• Due to the Preliminary Examinations, the lessons from 14/09/2020 to 20/09/2020 will be brought forward to the week from 07/09/2020 to 13/09/2020. This means that there will be two lessons in the week from 07/09/2020 to 13/09/2020 (i.e. September Break) and no lesson in the week from 14/09/2020 to 20/09/2020 (i.e. Preliminary Examinations). The lessons in other weeks will be conducted as usual. Students who attend the Tuesday Class and Wednesday Class will attend an online lesson from 9am to 11am on 08/09/2020 (Tuesday) in addition to the regular lesson in the week. Students who attend the Saturday Classes will attend an online lesson from 9am to 11am on 09/09/2020 (Wednesday) in addition to the regular lesson in the week. Students who attend the Sunday Class will attend an online lesson from 9am to 11am on 10/09/2020 (Thursday) in addition to the regular lesson in the week. Note: The login link will be the same. Economics Tuition @ Economics Cafe Principal Economics Tutor: Mr. Edmund Quek
  • Introduction Income inequity may lead to failure of the free market to allocate some goods and services to the people who need them more. Effective demand is the desire to buy backed by the ability to pay. Ineffective demand is merely the desire to buy not backed by the ability to pay. The free market only responds to effective demand which means that it only distributes goods and services to the people with the willingness and the ability to pay for them. However, the ability to pay for a good does not reflect the need for the good. Therefore, individuals who need some goods and services but do not have the ability to pay for them have to go without the goods and services. In the free market, the prices of goods and services are determined by the market forces of demand and supply. If the income gap is large, high income individuals with a high willingness and ability to pay may push up the prices of some goods and services to the levels which make the goods and services unaffordable to low income individuals with a low ability to pay. This is a matter of concern particularly if the goods and services are necessities. For example, education is a necessity particularly to low incom[...]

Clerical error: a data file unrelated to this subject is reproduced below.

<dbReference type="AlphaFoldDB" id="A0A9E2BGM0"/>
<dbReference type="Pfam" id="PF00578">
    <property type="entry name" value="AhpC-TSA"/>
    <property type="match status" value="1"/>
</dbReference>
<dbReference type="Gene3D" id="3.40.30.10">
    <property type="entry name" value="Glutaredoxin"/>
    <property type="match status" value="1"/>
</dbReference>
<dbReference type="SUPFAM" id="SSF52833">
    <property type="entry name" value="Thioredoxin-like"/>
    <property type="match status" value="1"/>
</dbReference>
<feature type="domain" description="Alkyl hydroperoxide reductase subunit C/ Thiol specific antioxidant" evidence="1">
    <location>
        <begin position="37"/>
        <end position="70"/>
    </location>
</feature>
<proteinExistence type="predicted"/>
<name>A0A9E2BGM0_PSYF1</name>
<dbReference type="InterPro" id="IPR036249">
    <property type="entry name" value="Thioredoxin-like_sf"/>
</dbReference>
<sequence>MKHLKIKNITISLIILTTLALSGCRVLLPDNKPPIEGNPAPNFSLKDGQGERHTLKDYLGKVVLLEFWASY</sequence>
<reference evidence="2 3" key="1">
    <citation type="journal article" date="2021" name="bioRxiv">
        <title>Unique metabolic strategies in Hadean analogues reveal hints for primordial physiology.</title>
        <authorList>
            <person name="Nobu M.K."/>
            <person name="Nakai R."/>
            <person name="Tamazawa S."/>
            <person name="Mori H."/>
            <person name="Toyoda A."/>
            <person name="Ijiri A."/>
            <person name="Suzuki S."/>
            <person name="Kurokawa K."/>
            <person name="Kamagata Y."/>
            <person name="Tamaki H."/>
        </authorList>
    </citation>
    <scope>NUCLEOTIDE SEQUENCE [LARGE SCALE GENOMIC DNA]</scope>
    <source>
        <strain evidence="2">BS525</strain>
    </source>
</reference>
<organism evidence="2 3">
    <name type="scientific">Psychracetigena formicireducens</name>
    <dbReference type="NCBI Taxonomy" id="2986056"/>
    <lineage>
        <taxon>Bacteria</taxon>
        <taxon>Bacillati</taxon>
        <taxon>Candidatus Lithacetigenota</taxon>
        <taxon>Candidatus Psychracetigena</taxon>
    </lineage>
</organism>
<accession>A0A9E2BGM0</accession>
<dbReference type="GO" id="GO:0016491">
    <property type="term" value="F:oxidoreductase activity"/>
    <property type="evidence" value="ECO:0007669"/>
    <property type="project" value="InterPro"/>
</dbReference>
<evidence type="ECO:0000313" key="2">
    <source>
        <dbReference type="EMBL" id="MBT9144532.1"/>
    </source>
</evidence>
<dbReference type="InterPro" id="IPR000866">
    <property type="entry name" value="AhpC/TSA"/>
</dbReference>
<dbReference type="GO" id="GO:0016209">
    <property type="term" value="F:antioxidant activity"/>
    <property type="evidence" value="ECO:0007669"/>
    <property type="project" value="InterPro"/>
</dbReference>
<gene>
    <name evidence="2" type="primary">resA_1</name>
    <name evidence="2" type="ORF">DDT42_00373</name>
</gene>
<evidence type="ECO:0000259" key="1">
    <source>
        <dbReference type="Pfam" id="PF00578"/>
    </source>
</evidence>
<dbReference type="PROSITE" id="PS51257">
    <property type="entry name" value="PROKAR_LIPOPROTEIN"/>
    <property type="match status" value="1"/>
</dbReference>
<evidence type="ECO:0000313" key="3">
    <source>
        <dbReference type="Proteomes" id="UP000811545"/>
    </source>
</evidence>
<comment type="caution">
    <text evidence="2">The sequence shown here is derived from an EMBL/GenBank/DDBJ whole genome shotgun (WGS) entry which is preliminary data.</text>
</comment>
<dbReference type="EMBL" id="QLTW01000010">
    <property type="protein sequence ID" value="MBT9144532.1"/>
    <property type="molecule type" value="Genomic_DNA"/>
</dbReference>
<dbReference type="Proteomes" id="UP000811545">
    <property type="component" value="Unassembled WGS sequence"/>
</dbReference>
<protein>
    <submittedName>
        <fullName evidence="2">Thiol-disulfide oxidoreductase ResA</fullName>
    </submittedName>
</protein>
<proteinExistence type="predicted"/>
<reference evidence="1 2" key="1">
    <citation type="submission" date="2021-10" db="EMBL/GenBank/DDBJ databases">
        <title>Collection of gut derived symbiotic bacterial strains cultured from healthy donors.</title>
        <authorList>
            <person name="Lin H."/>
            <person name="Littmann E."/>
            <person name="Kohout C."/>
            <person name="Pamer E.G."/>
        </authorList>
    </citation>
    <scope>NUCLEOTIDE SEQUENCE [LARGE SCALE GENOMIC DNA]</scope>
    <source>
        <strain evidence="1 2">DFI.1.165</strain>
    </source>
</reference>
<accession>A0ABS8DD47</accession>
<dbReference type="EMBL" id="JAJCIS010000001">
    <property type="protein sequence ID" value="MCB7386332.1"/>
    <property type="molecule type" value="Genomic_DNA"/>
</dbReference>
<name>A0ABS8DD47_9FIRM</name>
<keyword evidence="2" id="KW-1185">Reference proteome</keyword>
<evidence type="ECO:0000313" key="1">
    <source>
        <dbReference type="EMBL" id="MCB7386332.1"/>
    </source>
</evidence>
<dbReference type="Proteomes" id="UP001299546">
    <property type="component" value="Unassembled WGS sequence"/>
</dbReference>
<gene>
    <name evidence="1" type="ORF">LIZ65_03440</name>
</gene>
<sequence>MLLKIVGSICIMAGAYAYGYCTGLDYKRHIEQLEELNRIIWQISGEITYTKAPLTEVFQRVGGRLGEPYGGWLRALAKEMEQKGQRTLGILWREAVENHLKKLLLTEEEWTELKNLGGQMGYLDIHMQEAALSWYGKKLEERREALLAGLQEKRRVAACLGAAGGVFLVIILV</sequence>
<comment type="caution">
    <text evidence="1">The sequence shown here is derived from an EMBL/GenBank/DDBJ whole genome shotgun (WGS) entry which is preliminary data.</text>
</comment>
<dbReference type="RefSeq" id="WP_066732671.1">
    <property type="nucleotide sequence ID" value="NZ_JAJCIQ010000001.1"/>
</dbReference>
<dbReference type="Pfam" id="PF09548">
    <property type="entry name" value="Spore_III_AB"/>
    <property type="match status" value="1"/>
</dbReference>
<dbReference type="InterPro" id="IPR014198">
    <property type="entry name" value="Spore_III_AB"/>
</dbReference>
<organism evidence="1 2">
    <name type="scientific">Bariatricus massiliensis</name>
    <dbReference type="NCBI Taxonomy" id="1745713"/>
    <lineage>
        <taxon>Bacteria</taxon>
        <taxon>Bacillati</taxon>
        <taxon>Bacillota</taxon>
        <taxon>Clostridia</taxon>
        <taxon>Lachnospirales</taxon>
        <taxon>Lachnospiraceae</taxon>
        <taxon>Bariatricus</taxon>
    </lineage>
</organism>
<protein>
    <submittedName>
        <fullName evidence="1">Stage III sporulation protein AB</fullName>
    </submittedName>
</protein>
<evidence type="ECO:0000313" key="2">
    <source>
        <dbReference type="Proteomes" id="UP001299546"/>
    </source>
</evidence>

• Introduction Substitutes are goods which are consumed in place of one another such as Coke and Pepsi. The cross elasticity of demand (XED) for a good with respect to another good is a measure of the degree of responsiveness of the demand for the first good to a change in the price of the second good, ceteris paribus. Many students think that public transport is not a close substitute for private cars for the same reason why private cars are not a close substitute for public transport. This economic misconception will be discussed in economics tuition at Economics Cafe. Exposition Private cars and public transport are substitutes as the two goods are consumed in place of one another. However, although some students argue that the two goods are close substitutes, some students argue that they are not. The truth is, whether private cars and public transport are close substitutes varies from individual to individual. However, the problem is that many of the students who argue that private cars and public transport are not close substitutes have not fully understood the relationship between the two goods. In particular, they think that public transport is not a close substitu[...]